Protecting front-line healthcare services

Author: @SarahASmith75

As the situation with COVID-19 continues to develop, this is putting a strain on the availability and continuity of healthcare services.

Whilst it is generally accepted that social-distancing can slow the velocity of infection; the number of cases is set to rise over the coming weeks and months. Those most at risk are elderly and/or have underlying medical conditions. Healthcare professionals in regular contact with suspected and actual cases also increases the likelihood of them becoming ill and needing to self-isolate.

This increased demand and shortage of resources can lead to secondary incidents and failures, particularly with the availability of buildings, facilities and IT services.

So what can healthcare services do to protect themselves from the potential impact of COVID-19?

From a business continuity perspective, we will consider 3 key scenarios:

  1. Availability of buildings and facilities
  2. Availability of key IT systems
  3. Availability of key people
  1. Availability of buildings and facilities

As the number of people requiring treatment and hospitalisation rises, so does the demand for specialist buildings and facilities.

Intensive care facilities and ventilators require round-the-clock availability of power, which increases the potential for failure.

In addition, people in hospital for other reasons may need to be segregated to reduce their likelihood of exposure.

Things to consider:

  • Resilience of buildings to utilities failure
  • Testing of on-site and mobile generators 
  • Diesel storage for generators
  • Turning off non-essential services to reduce load
  • Physical separation and zoning of areas 
  • Increased cleaning and waste disposal to reduce secondary infection vectors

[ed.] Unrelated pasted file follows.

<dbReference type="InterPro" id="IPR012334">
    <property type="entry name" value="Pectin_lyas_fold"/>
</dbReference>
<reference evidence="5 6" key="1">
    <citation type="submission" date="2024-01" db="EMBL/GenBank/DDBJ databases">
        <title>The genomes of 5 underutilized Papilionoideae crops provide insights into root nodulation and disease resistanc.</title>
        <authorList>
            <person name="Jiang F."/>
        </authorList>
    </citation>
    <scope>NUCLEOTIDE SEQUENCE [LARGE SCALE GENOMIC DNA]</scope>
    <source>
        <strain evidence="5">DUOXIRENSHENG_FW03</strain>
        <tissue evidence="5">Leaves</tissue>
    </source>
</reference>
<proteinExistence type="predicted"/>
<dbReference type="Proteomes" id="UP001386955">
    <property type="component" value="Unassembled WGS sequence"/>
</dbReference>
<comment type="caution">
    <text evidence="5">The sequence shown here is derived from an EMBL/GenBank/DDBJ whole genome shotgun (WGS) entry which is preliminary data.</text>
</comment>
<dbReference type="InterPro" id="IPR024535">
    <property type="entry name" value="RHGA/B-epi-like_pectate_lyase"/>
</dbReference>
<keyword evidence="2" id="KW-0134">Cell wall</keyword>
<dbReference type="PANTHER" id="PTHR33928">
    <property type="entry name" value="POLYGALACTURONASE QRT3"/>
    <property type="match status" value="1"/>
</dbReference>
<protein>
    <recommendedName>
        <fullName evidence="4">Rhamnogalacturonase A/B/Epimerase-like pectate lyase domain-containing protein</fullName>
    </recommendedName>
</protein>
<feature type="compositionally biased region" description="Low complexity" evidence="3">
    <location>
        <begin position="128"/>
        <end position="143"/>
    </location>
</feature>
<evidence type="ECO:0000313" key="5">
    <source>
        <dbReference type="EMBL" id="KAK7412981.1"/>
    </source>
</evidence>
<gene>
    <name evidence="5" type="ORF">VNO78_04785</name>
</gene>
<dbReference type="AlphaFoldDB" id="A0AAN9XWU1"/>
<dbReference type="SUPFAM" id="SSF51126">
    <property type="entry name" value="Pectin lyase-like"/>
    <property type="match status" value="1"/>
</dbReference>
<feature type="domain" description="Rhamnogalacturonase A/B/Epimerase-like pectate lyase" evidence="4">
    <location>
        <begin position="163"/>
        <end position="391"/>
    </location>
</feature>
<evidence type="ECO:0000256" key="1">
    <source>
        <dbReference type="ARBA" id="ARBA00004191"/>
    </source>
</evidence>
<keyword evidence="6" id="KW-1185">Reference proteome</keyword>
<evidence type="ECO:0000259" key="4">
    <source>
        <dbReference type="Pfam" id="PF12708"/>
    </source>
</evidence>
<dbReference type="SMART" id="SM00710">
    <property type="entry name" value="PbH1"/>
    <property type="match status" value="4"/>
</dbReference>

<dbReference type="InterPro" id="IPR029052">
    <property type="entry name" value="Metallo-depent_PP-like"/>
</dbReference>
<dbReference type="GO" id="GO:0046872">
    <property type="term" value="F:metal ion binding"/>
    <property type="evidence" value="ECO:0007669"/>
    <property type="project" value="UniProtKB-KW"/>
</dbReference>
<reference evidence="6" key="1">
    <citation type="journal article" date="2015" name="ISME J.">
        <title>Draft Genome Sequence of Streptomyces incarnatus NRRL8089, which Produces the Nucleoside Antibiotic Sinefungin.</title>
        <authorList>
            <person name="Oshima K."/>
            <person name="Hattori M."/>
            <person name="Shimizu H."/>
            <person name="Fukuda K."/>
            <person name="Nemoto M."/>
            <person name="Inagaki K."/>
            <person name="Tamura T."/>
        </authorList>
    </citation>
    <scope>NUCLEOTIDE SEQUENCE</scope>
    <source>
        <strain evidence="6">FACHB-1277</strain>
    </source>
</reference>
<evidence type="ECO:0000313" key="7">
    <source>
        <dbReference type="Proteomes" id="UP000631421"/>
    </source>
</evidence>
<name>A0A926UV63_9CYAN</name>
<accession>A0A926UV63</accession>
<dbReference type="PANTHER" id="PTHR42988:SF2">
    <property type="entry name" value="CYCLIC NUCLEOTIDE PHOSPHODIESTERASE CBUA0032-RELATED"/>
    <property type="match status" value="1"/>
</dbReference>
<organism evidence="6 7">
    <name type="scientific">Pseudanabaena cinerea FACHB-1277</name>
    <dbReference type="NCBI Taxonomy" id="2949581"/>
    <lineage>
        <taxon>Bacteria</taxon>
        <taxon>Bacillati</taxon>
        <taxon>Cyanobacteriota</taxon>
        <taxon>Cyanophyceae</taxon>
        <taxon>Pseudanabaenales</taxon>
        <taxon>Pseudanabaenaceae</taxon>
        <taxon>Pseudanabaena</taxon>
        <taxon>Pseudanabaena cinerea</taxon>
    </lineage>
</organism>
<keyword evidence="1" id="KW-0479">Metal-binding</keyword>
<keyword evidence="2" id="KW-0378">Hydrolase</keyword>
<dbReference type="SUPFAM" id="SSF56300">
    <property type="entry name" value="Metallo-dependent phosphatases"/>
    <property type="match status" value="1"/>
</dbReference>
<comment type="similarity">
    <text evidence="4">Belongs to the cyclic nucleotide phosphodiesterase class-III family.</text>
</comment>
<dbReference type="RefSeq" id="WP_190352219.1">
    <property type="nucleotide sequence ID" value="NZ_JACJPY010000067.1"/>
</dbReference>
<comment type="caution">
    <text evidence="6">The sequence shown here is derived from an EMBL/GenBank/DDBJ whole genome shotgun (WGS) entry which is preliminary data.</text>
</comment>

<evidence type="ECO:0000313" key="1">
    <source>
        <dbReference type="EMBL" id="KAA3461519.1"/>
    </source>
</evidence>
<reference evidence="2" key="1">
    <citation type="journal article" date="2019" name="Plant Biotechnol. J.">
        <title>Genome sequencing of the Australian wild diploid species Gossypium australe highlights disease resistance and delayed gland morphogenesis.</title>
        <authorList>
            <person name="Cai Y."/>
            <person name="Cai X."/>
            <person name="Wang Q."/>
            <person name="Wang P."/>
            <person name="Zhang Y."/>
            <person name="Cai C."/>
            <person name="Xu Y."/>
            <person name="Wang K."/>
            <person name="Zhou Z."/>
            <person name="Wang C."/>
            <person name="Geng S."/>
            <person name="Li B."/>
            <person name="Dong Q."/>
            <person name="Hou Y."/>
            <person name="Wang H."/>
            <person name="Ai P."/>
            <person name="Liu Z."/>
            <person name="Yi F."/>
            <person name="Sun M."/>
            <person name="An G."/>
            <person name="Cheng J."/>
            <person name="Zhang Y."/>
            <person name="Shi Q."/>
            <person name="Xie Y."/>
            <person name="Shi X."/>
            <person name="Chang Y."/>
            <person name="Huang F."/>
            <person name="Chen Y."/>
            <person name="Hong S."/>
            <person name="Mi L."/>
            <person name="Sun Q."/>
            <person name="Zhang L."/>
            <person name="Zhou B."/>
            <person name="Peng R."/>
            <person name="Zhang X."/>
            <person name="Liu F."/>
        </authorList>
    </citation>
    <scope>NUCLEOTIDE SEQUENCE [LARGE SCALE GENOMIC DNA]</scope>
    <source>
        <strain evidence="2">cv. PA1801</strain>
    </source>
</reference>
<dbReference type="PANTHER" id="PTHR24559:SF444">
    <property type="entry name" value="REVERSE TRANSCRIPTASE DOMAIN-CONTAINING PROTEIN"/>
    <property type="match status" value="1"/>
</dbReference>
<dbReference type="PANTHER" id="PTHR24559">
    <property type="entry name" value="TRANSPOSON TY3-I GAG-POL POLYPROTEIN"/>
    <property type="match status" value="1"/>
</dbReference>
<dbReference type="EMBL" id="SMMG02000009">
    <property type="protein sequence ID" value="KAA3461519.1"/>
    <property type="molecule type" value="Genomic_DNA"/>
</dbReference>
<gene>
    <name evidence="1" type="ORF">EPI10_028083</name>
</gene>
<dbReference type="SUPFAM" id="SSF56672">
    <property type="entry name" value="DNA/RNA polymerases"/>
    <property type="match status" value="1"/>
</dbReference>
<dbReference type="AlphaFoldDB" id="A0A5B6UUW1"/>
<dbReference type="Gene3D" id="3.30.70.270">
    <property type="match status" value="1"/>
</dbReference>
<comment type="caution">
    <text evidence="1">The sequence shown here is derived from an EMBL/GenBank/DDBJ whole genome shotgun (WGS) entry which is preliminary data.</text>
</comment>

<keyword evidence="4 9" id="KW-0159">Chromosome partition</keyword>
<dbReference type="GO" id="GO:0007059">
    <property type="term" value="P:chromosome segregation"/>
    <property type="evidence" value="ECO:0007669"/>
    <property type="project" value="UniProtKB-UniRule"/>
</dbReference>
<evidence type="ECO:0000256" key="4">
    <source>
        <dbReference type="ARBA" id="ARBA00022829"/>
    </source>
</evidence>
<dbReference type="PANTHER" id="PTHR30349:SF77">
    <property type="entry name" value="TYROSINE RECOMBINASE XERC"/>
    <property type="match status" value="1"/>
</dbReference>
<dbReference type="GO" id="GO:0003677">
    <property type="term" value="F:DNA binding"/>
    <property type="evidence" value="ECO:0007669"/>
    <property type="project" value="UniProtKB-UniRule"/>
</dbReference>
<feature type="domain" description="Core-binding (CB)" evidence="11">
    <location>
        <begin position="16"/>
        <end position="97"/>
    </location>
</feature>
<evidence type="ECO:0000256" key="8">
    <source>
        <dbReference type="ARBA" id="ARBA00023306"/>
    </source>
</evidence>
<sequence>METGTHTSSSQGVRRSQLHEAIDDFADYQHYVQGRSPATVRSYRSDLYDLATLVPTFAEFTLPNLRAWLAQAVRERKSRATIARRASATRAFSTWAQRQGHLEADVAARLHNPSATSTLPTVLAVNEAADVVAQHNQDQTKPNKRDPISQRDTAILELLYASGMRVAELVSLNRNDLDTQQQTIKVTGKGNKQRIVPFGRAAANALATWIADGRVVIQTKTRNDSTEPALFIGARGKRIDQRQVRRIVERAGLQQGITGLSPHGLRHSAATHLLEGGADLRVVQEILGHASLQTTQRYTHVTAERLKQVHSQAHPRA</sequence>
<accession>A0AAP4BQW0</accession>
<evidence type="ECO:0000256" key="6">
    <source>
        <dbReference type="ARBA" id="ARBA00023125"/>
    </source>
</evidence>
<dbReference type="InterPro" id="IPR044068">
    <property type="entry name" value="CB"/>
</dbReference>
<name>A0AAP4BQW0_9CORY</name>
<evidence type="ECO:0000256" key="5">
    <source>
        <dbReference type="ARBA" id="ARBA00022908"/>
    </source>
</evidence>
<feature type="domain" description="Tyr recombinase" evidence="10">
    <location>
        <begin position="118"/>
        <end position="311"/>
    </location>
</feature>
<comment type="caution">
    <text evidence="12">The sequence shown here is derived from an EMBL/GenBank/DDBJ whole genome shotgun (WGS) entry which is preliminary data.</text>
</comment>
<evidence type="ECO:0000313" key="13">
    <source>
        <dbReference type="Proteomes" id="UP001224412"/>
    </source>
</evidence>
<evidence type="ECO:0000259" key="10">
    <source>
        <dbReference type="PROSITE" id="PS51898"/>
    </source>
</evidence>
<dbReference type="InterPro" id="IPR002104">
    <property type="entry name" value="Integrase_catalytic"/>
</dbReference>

• Use of hotels for staff and non-critical patients
  • Use of portable cabins or marquees for triage
  • Use of mobile catering units 

2.     Availability of key IT services

Not only is access to IT systems and data required for managing patients, it is also needed for reporting and modelling.

In crisis situations, IT systems and data are at risk from cyberattacks and data breaches as criminals look to exploit the situation or cause further disruptions.

Things to consider:

  • Ability to flex capacity and performance to meet demand
  • Proactive monitoring and system checks
  • Regular backups of systems and data
  • Security and awareness training
  • Ability to failover IT services in the event of failure or corruption
  • Ability to shut down non-essential services
  • Manual workarounds if key IT services not available
  • Use of third parties to provide additional IT support 

3.     Availability of key people

This goes beyond medical and care professionals and extends to ancillary staff to support the buildings, facilities and IT services.

When managing a crisis, people tend to work longer hours to deal with demand, but this can often be counter-productive due to fatigue and susceptibility to illness. 

Things to consider:

  • Prioritise essential and critical services
  • Perform key skills gap analysis
  • Perform additional training and awareness
  • Enforce strict breaks and rotation of shifts
  • Assess transport needs for staff and patients
  • Request additional support from private sector:
    • First aiders
    • Health and safety professionals
    • Security guards
    • IT professionals
    • Catering
    • Laboratory technicians
    • Child carers and teachers
    • Drivers

Vast numbers of people are being affected by COVID-19, either directly or indirectly.  It is vital to protect front-line healthcare services from buildings, facilities and IT failures, to ensure people can get access to the care and support they need. 

By working together, we can enable the continuity and availability of these essential services.

Thanks to @SarahASmith75 for creating this great post! We will be working out a wider process for volunteer submissions in the near future; in the meantime, please contact @UK_Daniel_Card or @LisaForteUK.